From a hundred telehealth visits a month to thousands

From a telehealth perspective more broadly, AU Health has had experience in offering patients virtual care services. Its REACH Health service is a nationally recognized telehealth service that makes neurological consults more available to patients in rural areas. The program lets neurologists at AU Health diagnose and treat stroke patients at member hospitals through a standard computer, webcam and broadband internet connection, according to health system officials.

Williams, who took over the organization’s virtual care department in May 2019, says AU Health “has been relatively successful” with the tele-stroke program, while admitting that other telehealth services the health system offers have mostly been in isolated clusters. In 2018, though, the U.S. Department of Agriculture awarded a Distance Learning and Telemedicine Grant, worth $368,000, for Augusta University Research Institute to implement an emergency telehealth network in rural Georgia. According to Williams, the organization partnered with five rural hospitals in the state, and launched the tele-ED service last October with each of the facilities.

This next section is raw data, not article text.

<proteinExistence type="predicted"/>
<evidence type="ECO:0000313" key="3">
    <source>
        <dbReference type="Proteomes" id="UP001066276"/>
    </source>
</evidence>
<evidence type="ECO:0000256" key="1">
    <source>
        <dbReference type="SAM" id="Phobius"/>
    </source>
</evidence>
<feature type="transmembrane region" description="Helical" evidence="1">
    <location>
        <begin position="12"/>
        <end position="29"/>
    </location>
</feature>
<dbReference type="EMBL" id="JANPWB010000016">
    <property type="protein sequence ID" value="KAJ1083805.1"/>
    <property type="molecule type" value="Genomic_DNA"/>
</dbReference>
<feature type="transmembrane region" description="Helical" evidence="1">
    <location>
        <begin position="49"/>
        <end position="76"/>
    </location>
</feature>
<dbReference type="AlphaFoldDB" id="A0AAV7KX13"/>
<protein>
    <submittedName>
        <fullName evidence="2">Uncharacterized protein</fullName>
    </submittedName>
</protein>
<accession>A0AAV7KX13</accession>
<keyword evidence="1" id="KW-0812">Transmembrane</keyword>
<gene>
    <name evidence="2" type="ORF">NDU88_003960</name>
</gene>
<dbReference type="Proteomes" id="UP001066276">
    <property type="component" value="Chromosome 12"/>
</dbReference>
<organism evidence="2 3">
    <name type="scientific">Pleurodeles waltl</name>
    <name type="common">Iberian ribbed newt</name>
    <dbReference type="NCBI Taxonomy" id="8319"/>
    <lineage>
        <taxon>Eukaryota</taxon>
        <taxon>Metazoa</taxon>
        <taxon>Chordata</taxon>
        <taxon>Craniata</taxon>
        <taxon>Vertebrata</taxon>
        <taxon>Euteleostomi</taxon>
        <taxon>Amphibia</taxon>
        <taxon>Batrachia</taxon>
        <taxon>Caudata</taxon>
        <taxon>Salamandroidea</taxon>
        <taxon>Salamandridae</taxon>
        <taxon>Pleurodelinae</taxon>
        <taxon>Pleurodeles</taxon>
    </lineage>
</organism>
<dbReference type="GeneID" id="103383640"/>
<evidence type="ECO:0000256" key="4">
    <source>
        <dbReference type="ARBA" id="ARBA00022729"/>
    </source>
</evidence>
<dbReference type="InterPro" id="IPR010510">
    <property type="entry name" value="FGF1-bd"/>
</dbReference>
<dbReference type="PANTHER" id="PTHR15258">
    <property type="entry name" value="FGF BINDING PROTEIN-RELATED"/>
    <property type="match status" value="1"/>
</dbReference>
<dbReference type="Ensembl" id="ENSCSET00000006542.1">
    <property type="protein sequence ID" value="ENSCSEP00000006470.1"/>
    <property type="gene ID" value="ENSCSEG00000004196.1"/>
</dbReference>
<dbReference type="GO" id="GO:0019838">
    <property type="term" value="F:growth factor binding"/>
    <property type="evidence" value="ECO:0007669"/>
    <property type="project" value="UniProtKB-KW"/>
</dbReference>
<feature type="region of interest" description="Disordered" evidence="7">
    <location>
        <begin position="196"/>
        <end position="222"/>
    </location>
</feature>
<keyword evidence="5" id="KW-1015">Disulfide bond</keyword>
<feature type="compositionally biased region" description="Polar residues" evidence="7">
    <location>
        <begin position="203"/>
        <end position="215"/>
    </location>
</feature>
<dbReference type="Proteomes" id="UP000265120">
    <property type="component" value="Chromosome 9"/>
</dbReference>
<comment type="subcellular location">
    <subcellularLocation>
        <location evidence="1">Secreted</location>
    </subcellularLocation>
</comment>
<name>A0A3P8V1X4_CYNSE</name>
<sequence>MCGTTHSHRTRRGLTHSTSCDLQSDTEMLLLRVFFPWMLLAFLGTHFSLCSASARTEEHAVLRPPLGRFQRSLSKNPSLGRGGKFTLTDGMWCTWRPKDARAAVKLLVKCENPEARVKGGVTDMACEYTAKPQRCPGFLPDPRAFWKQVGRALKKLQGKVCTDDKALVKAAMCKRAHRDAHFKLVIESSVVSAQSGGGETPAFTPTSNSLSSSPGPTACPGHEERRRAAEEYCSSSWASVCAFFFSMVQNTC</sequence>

And prior to COVID-19, the aforementioned direct-to-consumer telehealth platform was about ready to launch, at which point health system leaders knew they’d have to turn non-essential in-person visits to virtual ones. “The genie came out of the bottle very quickly, and we don’t think we’ll be putting it back in anytime soon,” says Williams, noting that in the midst of the pandemic, AU Health also rolled out its ambulatory care clinics onto the Amwell telehealth platform.

Williams reports there are now more than 35 ambulatory clinics live on the telehealth platform, with  over 400 providers using it. “We have done 8,000 telehealth visits for ambulatory care since March 23. That compares to less than 100 ambulatory telehealth visits a month before [COVID-19],” she attests. “Today, our focus has [tuned to] how we can continue using telemedicine; in which areas will it benefit your practice?  And the overwhelming response from our community, as well as from our patients and staff, has been great. We have seen a complete turnaround in the culture and mindset of what telehealth can do for a healthcare system.”